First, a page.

Naturally, people might still experience wobbles along the way. When these happen, encourage your team members to identify the next steps they can take, instead of being stuck in what’s not working. You might also encourage them to think back to the times in life in general, or in their careers, where they have adapted to change or uncertainty. What helped you to cope? What did you learn? What could you do again, now?

It’s hard to tackle positive leadership in one short article, and we know that it’s even harder to translate knowledge into behaviour. If you want to dive deeper, our team of psychologists facilitate 60- to 90-minute change readiness sessions for teams and leaders – get in touch if you’d like to learn more.

Or, if you want a quick cheat-sheet, here are our top (practical) tips for leading change based on the principles of positive psychology and appreciative inquiry:

  1. Pull on threads of positivity. If your team is stuck in a negative space, be on the alert for any language that might lead to appreciation. For example, if someone says, “I feel like management have lost respect for us and the value we add to the organisation”, you might ask, “Was there a time in the past that you did feel respected and valued?”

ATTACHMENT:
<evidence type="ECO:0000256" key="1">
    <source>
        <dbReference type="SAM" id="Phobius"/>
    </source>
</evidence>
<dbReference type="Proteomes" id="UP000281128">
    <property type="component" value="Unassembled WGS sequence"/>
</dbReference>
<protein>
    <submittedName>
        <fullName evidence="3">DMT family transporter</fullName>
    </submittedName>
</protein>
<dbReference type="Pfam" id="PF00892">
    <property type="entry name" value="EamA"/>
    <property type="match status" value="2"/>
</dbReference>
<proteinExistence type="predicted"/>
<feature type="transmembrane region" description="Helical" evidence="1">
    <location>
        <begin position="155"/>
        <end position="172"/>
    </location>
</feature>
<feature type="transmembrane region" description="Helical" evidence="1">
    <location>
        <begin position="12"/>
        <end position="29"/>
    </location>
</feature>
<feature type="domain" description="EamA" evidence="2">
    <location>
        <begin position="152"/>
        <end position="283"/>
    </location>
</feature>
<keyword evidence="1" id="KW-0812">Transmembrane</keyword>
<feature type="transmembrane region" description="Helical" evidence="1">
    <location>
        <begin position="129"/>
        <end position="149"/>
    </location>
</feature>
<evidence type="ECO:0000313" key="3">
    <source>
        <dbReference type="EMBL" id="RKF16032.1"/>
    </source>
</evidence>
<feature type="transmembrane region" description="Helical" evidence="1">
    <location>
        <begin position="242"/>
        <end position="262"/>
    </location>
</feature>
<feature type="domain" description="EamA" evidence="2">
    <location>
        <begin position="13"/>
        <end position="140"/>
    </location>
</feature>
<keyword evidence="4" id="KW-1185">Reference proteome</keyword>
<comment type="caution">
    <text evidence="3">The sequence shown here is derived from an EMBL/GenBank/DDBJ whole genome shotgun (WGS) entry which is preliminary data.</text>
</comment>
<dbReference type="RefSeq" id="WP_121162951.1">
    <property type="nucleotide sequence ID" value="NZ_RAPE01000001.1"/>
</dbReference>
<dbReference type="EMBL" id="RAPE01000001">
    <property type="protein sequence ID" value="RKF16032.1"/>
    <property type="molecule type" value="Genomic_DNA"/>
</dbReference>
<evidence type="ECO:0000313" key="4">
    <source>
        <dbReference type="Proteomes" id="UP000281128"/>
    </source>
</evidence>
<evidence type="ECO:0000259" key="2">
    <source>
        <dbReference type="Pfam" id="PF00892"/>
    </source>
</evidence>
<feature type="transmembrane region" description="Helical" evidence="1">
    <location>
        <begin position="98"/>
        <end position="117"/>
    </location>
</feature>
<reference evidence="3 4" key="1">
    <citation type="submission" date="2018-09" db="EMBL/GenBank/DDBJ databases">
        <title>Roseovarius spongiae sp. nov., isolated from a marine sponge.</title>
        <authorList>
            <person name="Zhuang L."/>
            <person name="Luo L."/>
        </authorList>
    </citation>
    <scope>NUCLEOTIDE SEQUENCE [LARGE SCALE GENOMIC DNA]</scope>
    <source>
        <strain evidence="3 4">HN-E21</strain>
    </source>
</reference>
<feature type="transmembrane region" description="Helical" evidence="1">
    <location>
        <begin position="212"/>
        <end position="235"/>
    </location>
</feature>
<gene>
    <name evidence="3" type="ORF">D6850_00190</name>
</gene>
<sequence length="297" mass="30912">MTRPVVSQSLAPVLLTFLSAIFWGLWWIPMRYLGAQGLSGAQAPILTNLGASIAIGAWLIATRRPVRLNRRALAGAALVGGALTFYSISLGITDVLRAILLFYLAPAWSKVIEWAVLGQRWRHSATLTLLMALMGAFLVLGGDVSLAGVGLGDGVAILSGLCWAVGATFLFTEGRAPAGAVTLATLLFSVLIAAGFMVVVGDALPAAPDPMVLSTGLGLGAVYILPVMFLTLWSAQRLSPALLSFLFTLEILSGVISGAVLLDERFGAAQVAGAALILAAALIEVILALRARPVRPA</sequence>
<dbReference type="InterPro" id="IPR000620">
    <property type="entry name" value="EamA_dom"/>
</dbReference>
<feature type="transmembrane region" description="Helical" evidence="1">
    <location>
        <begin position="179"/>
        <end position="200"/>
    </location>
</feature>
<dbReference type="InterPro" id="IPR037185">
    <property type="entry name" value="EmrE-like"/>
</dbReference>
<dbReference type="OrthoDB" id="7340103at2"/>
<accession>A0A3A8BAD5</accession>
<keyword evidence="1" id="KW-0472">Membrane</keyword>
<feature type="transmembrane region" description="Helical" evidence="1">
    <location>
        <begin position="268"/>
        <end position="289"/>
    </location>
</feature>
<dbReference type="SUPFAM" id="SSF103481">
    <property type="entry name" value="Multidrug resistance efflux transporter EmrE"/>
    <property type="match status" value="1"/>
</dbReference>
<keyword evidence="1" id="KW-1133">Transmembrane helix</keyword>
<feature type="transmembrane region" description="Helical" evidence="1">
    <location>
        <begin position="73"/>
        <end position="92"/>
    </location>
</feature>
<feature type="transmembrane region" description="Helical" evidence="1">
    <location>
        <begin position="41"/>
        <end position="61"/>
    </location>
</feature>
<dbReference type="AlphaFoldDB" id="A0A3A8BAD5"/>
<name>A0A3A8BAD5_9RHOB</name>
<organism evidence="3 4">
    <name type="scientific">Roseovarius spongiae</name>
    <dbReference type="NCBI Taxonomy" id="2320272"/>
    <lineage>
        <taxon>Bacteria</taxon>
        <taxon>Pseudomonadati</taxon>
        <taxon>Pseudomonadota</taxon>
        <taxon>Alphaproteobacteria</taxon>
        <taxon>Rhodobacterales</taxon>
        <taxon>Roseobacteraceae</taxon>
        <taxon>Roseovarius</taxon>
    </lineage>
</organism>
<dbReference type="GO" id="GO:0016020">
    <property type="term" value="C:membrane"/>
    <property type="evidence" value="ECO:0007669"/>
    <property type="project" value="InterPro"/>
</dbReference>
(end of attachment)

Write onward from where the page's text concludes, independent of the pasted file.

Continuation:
Once you’ve identified the conditions that worked in the past, you’ve got a better idea of how to move forward. Equally, if there are moments of positive emotion that arise during the drudgery of the change process, allow them to unfold and try to create more of them. Things like team quizzes or impromptu coffee breaks can be good sources of these.